That someone was sports writer, Pierce Egan who supposedly named the drink after his book, Life in London, or The Day and Night Scenes of Jerry Hawthorn Esq. and his Elegant Friend Corinthian Tom. As with a lot of vintage cocktails there’s another theory on how the drink got its name: as a tribute to Professor Jerry Thomas, a celebrated bartender at San Francisco’s Occidental Hotel in the 1860’s. This is the version I believe, after all it’s a cocktail and cocktails come from bartenders so… No matter which story is true though, one thing’s for sure, the drink was definitely not named after that famous cat & mouse cartoon of the 40’s and 50’s.

So, if Egan was the first person to create the Tom & Jerry, who came up with the original idea to combine milk and eggs with liquor in the first place?  Well, most culinary historians agree that eggnog originated around the 13th century from the Britain “posset,” a hot, milky, ale-like drink. (Tom & Jerry, anyone?)  By the 17th century, the drink had gone from ale drink to a classier sherry cocktail primarily consumed by the well-to-do of society because milk, eggs, and sherry were scarce commodities in Europe at the time. Since it was such a common drink among the rich, the beverage became a popular choice for toasting one’s health and prosperity.

The cocktail eventually made its way to America in the 1700’s, and upon landing on the New England shore, the colonists immediately made it their own. They replaced the sherry with rum because the rum they got from the Caribbean was much cheaper than the other liquors being shipped in from England. And so, the readily available supply of milk and eggs (thank you farmers) made the rum version the popular choice, especially around the holidays.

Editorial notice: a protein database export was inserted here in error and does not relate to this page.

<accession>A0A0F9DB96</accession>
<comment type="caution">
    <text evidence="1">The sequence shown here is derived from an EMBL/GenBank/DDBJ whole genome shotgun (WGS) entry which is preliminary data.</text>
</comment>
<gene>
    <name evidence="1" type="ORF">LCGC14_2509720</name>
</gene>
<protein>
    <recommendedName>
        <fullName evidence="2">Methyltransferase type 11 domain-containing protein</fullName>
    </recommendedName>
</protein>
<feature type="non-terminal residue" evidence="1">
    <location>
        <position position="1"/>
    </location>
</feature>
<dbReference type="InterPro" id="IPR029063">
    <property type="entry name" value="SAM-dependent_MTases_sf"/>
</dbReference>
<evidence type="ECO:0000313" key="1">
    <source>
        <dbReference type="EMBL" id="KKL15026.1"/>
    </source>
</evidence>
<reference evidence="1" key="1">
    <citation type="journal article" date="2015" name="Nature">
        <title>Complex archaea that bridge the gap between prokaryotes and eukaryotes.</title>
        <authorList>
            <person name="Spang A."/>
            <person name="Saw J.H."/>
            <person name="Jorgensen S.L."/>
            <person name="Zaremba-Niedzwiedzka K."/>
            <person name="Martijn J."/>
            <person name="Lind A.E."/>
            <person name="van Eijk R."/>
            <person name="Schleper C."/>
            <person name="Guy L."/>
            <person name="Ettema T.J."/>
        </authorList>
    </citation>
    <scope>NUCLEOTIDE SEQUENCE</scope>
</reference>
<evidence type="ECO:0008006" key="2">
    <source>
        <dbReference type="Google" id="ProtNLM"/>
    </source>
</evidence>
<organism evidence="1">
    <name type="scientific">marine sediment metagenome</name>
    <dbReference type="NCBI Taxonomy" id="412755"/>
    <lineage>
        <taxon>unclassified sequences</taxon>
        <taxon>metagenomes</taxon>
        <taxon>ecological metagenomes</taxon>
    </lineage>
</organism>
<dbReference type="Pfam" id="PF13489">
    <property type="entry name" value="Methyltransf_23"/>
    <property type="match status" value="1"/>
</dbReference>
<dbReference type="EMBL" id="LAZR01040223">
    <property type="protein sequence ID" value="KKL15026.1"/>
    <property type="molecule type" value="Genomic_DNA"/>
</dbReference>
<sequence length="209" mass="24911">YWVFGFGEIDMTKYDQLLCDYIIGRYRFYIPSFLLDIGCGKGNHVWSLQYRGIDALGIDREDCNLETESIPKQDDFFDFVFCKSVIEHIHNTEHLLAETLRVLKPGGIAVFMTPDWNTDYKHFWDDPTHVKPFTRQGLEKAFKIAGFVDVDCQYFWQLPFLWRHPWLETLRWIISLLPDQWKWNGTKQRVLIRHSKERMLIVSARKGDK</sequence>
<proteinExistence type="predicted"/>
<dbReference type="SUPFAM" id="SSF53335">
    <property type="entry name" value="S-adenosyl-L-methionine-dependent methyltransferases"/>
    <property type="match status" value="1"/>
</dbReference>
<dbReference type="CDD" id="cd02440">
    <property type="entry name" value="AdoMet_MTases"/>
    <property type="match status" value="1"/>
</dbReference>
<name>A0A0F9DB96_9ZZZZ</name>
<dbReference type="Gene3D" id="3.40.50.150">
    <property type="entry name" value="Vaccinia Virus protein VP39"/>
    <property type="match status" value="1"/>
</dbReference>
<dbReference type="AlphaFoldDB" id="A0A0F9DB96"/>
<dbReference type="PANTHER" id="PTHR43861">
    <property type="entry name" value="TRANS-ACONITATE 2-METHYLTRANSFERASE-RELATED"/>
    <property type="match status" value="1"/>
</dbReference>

Tom & Jerry (2)

Seeing as how both drinks have such a colorful history, it only makes sense that the tradition lives on today and we continue to imbibe this wonderful elixir. But while one elixir is good, two is better. I mean, who doesn’t love sipping on a hot drink when it’s cold outside. I know I do, and the fact that the Tom & Jerry is made with the same ingredients as the Eggnog means less work for you. Simply split the drink in two, serve and be merry.

Eggnog

(serves about 30)

  • 12 large egg yolks
  • 1 lb powdered sugar (1 box)
  • 4 cups dark rum, brandy, bourbon, or whiskey or a combination
  • 8 cups heavy cream
  • 8-12 egg whites
  • 2-3 tsp ground nutmeg
  1. In a large bowl beat together the egg yolks until they’re light in color – about 3 minutes.
  2. Gradually beat in the powdered sugar.
  3. Gradually add 2 cups of alcohol, beating constantly.
  4. Let stand for at least an hour to dispel the eggy taste.
  5. After an hour beat in the last two cups of alcohol and 8 cups of heavy whipping cream.
  6. Refrigerate covered for at least 3 hours. (This part can be made a day ahead.  Then beat and add the egg whites right before the guests show up.)
  7. In another large bowl, beat the egg whites until the peaks are stiff.  Fold the egg whites gently into the egg yolk mixture. 
  8. Pour the nog into a large punch bowl, sprinkle with nutmeg and serve.

Tom & Jerry Cocktail

Ingredients:

  • 1 egg
  • 2 tsp. powdered sugar
  • 1 oz dark rum
  • 1 oz brandy
  • 3/4 cup hot milk
  • grated nutmeg for garnish

Directions

  1. Separate the egg white from the egg yolk and beat them separately. Fold them together and pour into mug.
  2. Stir in the powdered sugar, rum and brandy.
  3. Pour in the milk, sprinkle the nutmeg on top and drink to your heart’s content.